Briggs & Stratton engines carry a numerical code that identifies the model, type, date of manufacture and assembly line where each unit was produced. Small engine collectors and repair services use these codes to quickly identify the mechanical features of the engine. The code is stamped directly into the metal of a Briggs & Stratton engine. Collectors of antique engines often jump past the model and type numbers to read the date code first.
Wipe any grease and grime away from the code stamp with a cloth or moist towelette. Use a magnifying glass to see the numbers clearly.
Write down the first two numerals in the third set of numbers in the stamped code. These will range from 01 through 12 and correspond with the month of the year. January is represented by 01, February by 02, and the sequence continues through 12, which represents December.
Copy the third and fourth numerals in the last section of the code. These numbers range from 01 through 31 and correspond with the day of the month.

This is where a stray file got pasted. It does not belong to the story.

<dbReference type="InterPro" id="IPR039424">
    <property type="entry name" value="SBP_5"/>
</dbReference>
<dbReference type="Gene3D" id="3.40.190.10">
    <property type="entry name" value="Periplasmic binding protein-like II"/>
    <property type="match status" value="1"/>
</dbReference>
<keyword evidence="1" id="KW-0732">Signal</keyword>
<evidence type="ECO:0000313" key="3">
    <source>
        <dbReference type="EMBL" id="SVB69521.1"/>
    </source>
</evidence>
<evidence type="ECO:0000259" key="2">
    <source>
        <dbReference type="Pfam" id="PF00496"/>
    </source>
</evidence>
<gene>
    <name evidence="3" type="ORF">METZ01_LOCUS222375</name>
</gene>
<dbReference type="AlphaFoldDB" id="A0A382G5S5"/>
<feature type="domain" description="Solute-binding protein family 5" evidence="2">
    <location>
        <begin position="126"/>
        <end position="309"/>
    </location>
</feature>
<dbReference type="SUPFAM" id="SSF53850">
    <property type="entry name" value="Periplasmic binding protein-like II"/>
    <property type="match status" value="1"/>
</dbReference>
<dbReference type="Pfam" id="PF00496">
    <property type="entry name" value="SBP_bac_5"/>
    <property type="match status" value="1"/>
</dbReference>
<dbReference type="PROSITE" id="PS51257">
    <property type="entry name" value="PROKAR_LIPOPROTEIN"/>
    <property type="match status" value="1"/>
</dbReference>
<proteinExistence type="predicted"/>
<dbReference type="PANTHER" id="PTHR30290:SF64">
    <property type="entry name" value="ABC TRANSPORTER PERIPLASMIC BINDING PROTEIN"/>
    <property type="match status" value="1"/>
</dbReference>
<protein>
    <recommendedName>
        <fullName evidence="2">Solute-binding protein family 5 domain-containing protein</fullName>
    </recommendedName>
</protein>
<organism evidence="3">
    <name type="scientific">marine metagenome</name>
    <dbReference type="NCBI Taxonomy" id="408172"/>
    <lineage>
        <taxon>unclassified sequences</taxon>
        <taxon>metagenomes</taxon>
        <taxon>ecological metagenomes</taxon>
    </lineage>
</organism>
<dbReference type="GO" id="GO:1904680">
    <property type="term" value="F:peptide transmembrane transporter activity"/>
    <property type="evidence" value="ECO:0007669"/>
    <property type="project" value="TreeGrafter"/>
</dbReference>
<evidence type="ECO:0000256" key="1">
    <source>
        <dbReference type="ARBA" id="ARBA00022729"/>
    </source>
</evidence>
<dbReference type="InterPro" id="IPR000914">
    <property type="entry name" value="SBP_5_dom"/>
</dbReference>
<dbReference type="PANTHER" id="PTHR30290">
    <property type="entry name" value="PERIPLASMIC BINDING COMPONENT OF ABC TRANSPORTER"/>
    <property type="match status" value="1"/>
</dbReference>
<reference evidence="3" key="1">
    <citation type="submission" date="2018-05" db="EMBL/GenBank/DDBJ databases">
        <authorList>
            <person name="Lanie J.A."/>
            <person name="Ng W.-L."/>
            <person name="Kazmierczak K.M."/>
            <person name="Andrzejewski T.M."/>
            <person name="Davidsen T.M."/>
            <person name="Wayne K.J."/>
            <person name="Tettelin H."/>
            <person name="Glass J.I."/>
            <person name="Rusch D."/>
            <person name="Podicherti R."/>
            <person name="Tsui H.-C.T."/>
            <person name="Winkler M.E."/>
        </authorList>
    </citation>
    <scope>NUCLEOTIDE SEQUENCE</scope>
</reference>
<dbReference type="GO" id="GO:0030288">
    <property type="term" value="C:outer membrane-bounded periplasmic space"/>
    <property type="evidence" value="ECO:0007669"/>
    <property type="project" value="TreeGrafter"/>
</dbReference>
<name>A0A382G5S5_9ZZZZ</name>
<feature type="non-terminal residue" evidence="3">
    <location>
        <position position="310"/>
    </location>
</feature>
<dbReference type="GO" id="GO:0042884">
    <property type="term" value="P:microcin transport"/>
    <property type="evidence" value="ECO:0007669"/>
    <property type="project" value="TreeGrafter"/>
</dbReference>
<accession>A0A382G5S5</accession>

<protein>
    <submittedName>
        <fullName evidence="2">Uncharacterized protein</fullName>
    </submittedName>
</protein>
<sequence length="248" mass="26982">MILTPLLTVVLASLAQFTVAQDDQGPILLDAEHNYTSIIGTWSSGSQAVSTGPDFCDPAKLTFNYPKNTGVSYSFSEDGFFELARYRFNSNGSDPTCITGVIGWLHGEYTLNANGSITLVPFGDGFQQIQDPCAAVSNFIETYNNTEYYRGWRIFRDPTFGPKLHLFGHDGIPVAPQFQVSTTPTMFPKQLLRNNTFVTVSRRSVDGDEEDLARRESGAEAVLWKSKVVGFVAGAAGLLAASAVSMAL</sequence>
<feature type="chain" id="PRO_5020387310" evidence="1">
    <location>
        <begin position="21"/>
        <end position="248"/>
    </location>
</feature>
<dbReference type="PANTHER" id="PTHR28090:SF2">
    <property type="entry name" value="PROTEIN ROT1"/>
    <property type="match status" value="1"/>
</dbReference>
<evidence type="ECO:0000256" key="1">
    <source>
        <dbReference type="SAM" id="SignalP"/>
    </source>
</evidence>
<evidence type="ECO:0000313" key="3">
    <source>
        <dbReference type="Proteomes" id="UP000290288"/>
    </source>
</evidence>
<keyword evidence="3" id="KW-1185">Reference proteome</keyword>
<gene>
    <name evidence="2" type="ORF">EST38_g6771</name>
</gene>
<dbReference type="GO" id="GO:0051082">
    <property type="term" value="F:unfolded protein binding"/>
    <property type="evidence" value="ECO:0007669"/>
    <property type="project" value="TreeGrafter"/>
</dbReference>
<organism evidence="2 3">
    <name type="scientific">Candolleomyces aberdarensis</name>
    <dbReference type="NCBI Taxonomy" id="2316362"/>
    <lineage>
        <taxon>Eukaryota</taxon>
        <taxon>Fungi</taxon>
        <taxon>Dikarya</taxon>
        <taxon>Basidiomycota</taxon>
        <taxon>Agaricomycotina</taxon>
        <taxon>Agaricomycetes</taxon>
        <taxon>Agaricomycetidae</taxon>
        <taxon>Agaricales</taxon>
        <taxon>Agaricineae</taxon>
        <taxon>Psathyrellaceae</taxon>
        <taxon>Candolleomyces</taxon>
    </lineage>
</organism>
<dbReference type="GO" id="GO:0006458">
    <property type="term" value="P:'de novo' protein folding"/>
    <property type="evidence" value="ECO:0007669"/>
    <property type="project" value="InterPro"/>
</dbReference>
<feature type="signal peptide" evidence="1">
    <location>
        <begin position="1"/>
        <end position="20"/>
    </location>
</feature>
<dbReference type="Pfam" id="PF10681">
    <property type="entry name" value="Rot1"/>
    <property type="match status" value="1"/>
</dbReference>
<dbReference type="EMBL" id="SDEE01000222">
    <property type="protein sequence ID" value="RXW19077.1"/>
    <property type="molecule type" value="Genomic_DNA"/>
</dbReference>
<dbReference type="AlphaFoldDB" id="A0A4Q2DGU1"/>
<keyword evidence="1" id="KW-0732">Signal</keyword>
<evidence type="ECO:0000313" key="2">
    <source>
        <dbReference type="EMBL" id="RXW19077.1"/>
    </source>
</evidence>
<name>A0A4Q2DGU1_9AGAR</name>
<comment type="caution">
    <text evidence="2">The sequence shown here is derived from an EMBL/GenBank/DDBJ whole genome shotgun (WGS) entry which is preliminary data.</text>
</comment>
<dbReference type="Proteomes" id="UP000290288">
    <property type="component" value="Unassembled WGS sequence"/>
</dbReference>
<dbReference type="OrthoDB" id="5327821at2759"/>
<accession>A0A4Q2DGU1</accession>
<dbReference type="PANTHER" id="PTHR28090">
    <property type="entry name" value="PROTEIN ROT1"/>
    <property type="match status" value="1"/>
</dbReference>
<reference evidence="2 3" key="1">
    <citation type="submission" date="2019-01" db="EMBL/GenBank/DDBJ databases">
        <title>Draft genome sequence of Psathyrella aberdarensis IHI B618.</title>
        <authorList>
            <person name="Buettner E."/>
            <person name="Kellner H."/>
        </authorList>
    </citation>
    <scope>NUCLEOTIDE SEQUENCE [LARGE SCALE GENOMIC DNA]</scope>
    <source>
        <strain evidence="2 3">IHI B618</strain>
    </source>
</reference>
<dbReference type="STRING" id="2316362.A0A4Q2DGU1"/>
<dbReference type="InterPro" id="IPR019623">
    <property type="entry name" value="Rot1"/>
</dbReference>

Note the fifth and sixth numerals of the last part of the code. These digits represent the year the engine was manufactured. For example, if the numbers are a “5” followed by an “8”, the year of manufacture was 1958.
Ignore the remaining numbers in the code. They represent the assembly and plant where the engine was made and have no relevance in dating a Briggs & Stratton engine.
Things You'll Need:
- Magnifying glass
Denise Schoonhoven has worked in the fields of acoustics, biomedical products, electric cable heating and marketing communications. She studied at Newbold College and Middlesex Polytechnic in the UK, and Walla Walla University. A writer since 2008, Schoonhoven is a seasoned business traveler, solo tourist, gardener and home renovator.